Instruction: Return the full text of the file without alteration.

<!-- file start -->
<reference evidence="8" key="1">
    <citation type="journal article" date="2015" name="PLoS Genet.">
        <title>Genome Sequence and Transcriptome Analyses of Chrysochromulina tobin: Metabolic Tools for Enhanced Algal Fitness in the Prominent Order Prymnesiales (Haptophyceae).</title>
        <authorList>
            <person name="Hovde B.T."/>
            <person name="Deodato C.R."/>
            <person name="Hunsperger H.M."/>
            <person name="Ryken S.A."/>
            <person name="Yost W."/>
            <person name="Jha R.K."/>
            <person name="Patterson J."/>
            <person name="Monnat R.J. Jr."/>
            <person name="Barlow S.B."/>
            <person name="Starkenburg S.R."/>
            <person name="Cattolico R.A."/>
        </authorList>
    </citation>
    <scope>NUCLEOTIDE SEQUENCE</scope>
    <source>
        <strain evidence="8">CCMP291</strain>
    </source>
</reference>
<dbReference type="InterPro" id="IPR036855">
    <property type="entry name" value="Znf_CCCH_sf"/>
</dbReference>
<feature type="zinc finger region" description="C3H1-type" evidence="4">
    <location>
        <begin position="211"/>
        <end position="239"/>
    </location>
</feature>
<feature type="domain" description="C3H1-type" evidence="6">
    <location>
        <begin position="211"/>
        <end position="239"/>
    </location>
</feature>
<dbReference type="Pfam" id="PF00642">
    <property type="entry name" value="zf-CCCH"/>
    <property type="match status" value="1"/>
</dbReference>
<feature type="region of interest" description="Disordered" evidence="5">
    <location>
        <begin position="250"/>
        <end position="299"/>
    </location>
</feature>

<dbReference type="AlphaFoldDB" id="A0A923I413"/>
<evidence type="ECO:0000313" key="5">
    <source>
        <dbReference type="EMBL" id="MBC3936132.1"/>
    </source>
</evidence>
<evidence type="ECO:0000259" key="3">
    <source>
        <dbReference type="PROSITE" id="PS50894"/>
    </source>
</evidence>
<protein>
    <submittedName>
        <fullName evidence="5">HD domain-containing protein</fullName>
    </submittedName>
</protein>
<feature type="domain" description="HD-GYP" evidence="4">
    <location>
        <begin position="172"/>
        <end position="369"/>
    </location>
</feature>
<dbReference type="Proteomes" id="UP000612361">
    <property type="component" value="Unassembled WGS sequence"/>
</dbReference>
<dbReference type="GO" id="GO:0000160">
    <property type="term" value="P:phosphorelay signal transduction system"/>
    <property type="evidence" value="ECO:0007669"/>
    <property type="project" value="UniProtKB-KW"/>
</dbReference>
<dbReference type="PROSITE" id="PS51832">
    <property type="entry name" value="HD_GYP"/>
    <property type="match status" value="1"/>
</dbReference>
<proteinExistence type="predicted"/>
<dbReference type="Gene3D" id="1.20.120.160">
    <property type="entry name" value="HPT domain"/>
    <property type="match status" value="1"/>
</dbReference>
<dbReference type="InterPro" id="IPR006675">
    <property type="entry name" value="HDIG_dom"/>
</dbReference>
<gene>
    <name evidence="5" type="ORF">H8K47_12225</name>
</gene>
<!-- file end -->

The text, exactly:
<reference evidence="8" key="1">
    <citation type="journal article" date="2015" name="PLoS Genet.">
        <title>Genome Sequence and Transcriptome Analyses of Chrysochromulina tobin: Metabolic Tools for Enhanced Algal Fitness in the Prominent Order Prymnesiales (Haptophyceae).</title>
        <authorList>
            <person name="Hovde B.T."/>
            <person name="Deodato C.R."/>
            <person name="Hunsperger H.M."/>
            <person name="Ryken S.A."/>
            <person name="Yost W."/>
            <person name="Jha R.K."/>
            <person name="Patterson J."/>
            <person name="Monnat R.J. Jr."/>
            <person name="Barlow S.B."/>
            <person name="Starkenburg S.R."/>
            <person name="Cattolico R.A."/>
        </authorList>
    </citation>
    <scope>NUCLEOTIDE SEQUENCE</scope>
    <source>
        <strain evidence="8">CCMP291</strain>
    </source>
</reference>
<dbReference type="InterPro" id="IPR036855">
    <property type="entry name" value="Znf_CCCH_sf"/>
</dbReference>
<feature type="zinc finger region" description="C3H1-type" evidence="4">
    <location>
        <begin position="211"/>
        <end position="239"/>
    </location>
</feature>
<feature type="domain" description="C3H1-type" evidence="6">
    <location>
        <begin position="211"/>
        <end position="239"/>
    </location>
</feature>
<dbReference type="Pfam" id="PF00642">
    <property type="entry name" value="zf-CCCH"/>
    <property type="match status" value="1"/>
</dbReference>
<feature type="region of interest" description="Disordered" evidence="5">
    <location>
        <begin position="250"/>
        <end position="299"/>
    </location>
</feature>

<dbReference type="AlphaFoldDB" id="A0A923I413"/>
<evidence type="ECO:0000313" key="5">
    <source>
        <dbReference type="EMBL" id="MBC3936132.1"/>
    </source>
</evidence>
<evidence type="ECO:0000259" key="3">
    <source>
        <dbReference type="PROSITE" id="PS50894"/>
    </source>
</evidence>
<protein>
    <submittedName>
        <fullName evidence="5">HD domain-containing protein</fullName>
    </submittedName>
</protein>
<feature type="domain" description="HD-GYP" evidence="4">
    <location>
        <begin position="172"/>
        <end position="369"/>
    </location>
</feature>
<dbReference type="Proteomes" id="UP000612361">
    <property type="component" value="Unassembled WGS sequence"/>
</dbReference>
<dbReference type="GO" id="GO:0000160">
    <property type="term" value="P:phosphorelay signal transduction system"/>
    <property type="evidence" value="ECO:0007669"/>
    <property type="project" value="UniProtKB-KW"/>
</dbReference>
<dbReference type="PROSITE" id="PS51832">
    <property type="entry name" value="HD_GYP"/>
    <property type="match status" value="1"/>
</dbReference>
<proteinExistence type="predicted"/>
<dbReference type="Gene3D" id="1.20.120.160">
    <property type="entry name" value="HPT domain"/>
    <property type="match status" value="1"/>
</dbReference>
<dbReference type="InterPro" id="IPR006675">
    <property type="entry name" value="HDIG_dom"/>
</dbReference>
<gene>
    <name evidence="5" type="ORF">H8K47_12225</name>
</gene>